We first learned about the French Foreign Legion through Snoopy, or “Beau Snoopy,” in Peanuts, complete with a kepi head covering.

Who says the writers of this site aren’t cultured?

In Lionheart, Jean Claude Van Damme stars in the first of two 90s action movies where he plays a member of the French Foreign Legion. Still, when weighed (no fat shaming!) against the times Steven Seagal has played an ex-special forces op…you can’t accuse the “Muscles from Brussels” of being typecast to the same extent.

Here, he plays Lyon Gaulthier, who sounds like his very own couture line, a Legionnaire who goes AWOL from the regiment, and is then a stowaway on a ship, all to get closer to his sister in the U.S.

With no papers, and no skills other than being apple to separate a goon from his teeth, JCVD’s Lyon turns to…what else? The underground pit fighting circuit. After all, it’s such a vibrant, moneymaking racket, especially in the years preceding the UFC, and on both coasts to boot.

Who else is occupying the furtive underground world of unsanctioned fisticuffs? Why, it’s some Don King-esque fixer named Joshua.

He’s Lyon’s liaison into the illicit world of hardscrabble men gathering under bridges, in dismal urban locales (and occasionally in squash courts!) to battle for surprisingly lucrative purses.

Lionheart is entirely built upon a foundation of ample Van Damme charisma. And he’s got some in spades, displaying a range far surpassing that of his contemporaries (which is a bit of a backhanded compliment akin to being the most classically handsome wrestler in Turkey). The scenes with his young niece are especially poignant.

Lionheart though, brings the ass-kicking bona fides.

***1/4 (out of 5)

And don’t forget to pick up a copy of our action movie book, Mine’s Bigger Than Yours! The 100 Wackiest Action Movies. If you’re a fan of Cannon films, Steven Seagal, bizarre Philippines-lensed chop socky, you’ll love this tome.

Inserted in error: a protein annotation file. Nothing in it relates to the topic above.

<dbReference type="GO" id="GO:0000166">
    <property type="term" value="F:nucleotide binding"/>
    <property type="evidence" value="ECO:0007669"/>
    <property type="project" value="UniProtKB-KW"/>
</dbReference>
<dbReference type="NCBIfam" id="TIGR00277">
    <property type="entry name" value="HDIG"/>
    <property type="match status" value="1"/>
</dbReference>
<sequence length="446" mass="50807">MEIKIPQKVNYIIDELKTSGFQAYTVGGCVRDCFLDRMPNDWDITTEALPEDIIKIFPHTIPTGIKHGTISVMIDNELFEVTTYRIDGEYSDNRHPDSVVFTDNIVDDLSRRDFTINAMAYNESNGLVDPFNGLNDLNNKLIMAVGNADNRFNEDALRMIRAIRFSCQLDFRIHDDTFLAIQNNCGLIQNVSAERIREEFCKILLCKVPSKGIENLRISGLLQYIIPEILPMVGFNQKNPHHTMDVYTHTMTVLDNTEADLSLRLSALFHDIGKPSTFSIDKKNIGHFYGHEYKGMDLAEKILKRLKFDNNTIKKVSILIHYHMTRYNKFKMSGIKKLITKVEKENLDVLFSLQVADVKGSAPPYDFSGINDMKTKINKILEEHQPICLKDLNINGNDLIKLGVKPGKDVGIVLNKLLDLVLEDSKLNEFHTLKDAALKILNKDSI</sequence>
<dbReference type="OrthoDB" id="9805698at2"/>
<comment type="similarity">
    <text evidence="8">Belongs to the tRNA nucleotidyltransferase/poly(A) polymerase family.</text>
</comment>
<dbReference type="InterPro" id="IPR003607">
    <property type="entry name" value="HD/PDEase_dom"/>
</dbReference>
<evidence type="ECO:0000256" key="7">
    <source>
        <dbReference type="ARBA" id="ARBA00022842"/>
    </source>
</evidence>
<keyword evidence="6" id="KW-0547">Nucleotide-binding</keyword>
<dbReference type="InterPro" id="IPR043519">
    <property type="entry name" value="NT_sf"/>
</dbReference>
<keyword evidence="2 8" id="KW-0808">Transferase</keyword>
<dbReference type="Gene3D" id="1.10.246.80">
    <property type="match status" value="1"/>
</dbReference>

A Force of One

Dojo karate instructor by day, ass-kicking underground pit fighting champ by night. That’s the narrative of about 1,000 80s action films, but at A Force of One has the benefit of starring Chuck Norris, the stoic, mop-topped meme king and martial arts phenom. 

The plot?

Members of the San Diego PD vice squad ranks are thinning more than Steve Seagal’s hair, thanks to being plucked off one by one by mysterious assailants TRAINED IN THE DEADLIEST OF MARTIAL ARTS. 

Completely baffled by the coroner’s reports, which suggest the cops had their necks twisted, the thin blue line types led by a befuddled Clu Gulager, decide they would benefit from instruction in karate. 

Chuck Norris, fresh from going toe-to-toe in a manly tilt with Bruce Lee in Way of the Dragon, plays Matt Logan, a humble San Diego karate instructor called in as an ad hoc consultant to the city’s PD. 

This prompts the question, what good is a lousy beginner yellow belt for newly trained cops, if the killers are all experts? (unless, of course, Chuck Norris is the best instructor in the whole world. Hey, wouldn’t put it past him). 

But at its heart, A Force of One is all about the fighting. And that means, we get to see Chuck in action in the always inexplicably popular underground pit fighting round robin tournaments. He’s got a chief antagonist (champion kickboxer Bill Wallace as Sparks) who to circle all the squares, is in cahoots with some crooked coppers. 

Of note to genre fans: Superfly’s Ron O’Neal and The Psychic/Scanners’ Jennifer O’Neill play police vice squad members. That alone should be the price of admission (that’s just an expression: watch this one on Prime or YouTube). And there’s some seriously inept undercover work, as well as some of the most cheaply dressed ring entourage members you’ll ever see, attired in what look like those summer camp “staff” shirts.

A perfect easy-breezy Saturday afternoon watch, however, there’s probably not enough posterior kicking for the dyed-in-the-wool action head. 

[Editors’ note: a reminder, our book Mine’s Bigger Than Yours! The 100 Wackiest Action Movies, is out. It’s a romp through the world of fisticuffs, one-liners, jailbreaks, pit fighting, mercenaries, and really big explosions—all the stuff that makes action movies great].